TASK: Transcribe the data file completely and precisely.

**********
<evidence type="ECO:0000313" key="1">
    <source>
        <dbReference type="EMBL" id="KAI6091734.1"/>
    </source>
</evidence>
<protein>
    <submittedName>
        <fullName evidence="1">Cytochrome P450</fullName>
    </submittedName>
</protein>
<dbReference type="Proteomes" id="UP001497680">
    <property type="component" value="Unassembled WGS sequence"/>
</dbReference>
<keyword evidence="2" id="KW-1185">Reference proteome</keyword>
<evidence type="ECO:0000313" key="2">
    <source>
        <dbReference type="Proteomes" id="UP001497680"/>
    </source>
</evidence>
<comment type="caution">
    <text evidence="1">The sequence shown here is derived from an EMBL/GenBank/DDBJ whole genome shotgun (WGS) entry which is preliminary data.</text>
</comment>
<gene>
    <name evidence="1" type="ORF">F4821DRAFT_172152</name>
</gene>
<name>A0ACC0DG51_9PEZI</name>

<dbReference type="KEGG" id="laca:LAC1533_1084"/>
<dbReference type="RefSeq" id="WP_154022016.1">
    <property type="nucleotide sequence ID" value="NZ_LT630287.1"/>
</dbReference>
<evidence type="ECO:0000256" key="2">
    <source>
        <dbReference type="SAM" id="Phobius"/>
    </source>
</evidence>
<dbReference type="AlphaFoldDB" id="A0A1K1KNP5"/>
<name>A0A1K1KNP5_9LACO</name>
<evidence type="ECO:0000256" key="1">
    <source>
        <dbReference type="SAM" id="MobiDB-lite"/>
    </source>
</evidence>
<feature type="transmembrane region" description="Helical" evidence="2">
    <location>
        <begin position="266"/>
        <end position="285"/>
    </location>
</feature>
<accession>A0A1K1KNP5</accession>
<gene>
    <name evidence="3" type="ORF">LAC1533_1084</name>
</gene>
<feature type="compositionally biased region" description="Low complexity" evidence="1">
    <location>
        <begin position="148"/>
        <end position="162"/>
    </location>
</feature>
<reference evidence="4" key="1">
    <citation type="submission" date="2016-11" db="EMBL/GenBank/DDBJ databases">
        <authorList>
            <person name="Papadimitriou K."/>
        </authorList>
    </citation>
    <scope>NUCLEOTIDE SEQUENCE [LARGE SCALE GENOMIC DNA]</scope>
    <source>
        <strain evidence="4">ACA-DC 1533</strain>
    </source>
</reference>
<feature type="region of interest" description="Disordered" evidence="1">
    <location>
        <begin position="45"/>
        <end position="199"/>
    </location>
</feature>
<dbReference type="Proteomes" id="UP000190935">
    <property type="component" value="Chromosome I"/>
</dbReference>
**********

<evidence type="ECO:0000313" key="1">
    <source>
        <dbReference type="EMBL" id="KAI6091734.1"/>
    </source>
</evidence>
<protein>
    <submittedName>
        <fullName evidence="1">Cytochrome P450</fullName>
    </submittedName>
</protein>
<dbReference type="Proteomes" id="UP001497680">
    <property type="component" value="Unassembled WGS sequence"/>
</dbReference>
<keyword evidence="2" id="KW-1185">Reference proteome</keyword>
<evidence type="ECO:0000313" key="2">
    <source>
        <dbReference type="Proteomes" id="UP001497680"/>
    </source>
</evidence>
<comment type="caution">
    <text evidence="1">The sequence shown here is derived from an EMBL/GenBank/DDBJ whole genome shotgun (WGS) entry which is preliminary data.</text>
</comment>
<gene>
    <name evidence="1" type="ORF">F4821DRAFT_172152</name>
</gene>
<name>A0ACC0DG51_9PEZI</name>

<dbReference type="KEGG" id="laca:LAC1533_1084"/>
<dbReference type="RefSeq" id="WP_154022016.1">
    <property type="nucleotide sequence ID" value="NZ_LT630287.1"/>
</dbReference>
<evidence type="ECO:0000256" key="2">
    <source>
        <dbReference type="SAM" id="Phobius"/>
    </source>
</evidence>
<dbReference type="AlphaFoldDB" id="A0A1K1KNP5"/>
<name>A0A1K1KNP5_9LACO</name>
<evidence type="ECO:0000256" key="1">
    <source>
        <dbReference type="SAM" id="MobiDB-lite"/>
    </source>
</evidence>
<feature type="transmembrane region" description="Helical" evidence="2">
    <location>
        <begin position="266"/>
        <end position="285"/>
    </location>
</feature>
<accession>A0A1K1KNP5</accession>
<gene>
    <name evidence="3" type="ORF">LAC1533_1084</name>
</gene>
<feature type="compositionally biased region" description="Low complexity" evidence="1">
    <location>
        <begin position="148"/>
        <end position="162"/>
    </location>
</feature>
<reference evidence="4" key="1">
    <citation type="submission" date="2016-11" db="EMBL/GenBank/DDBJ databases">
        <authorList>
            <person name="Papadimitriou K."/>
        </authorList>
    </citation>
    <scope>NUCLEOTIDE SEQUENCE [LARGE SCALE GENOMIC DNA]</scope>
    <source>
        <strain evidence="4">ACA-DC 1533</strain>
    </source>
</reference>
<feature type="region of interest" description="Disordered" evidence="1">
    <location>
        <begin position="45"/>
        <end position="199"/>
    </location>
</feature>
<dbReference type="Proteomes" id="UP000190935">
    <property type="component" value="Chromosome I"/>
</dbReference>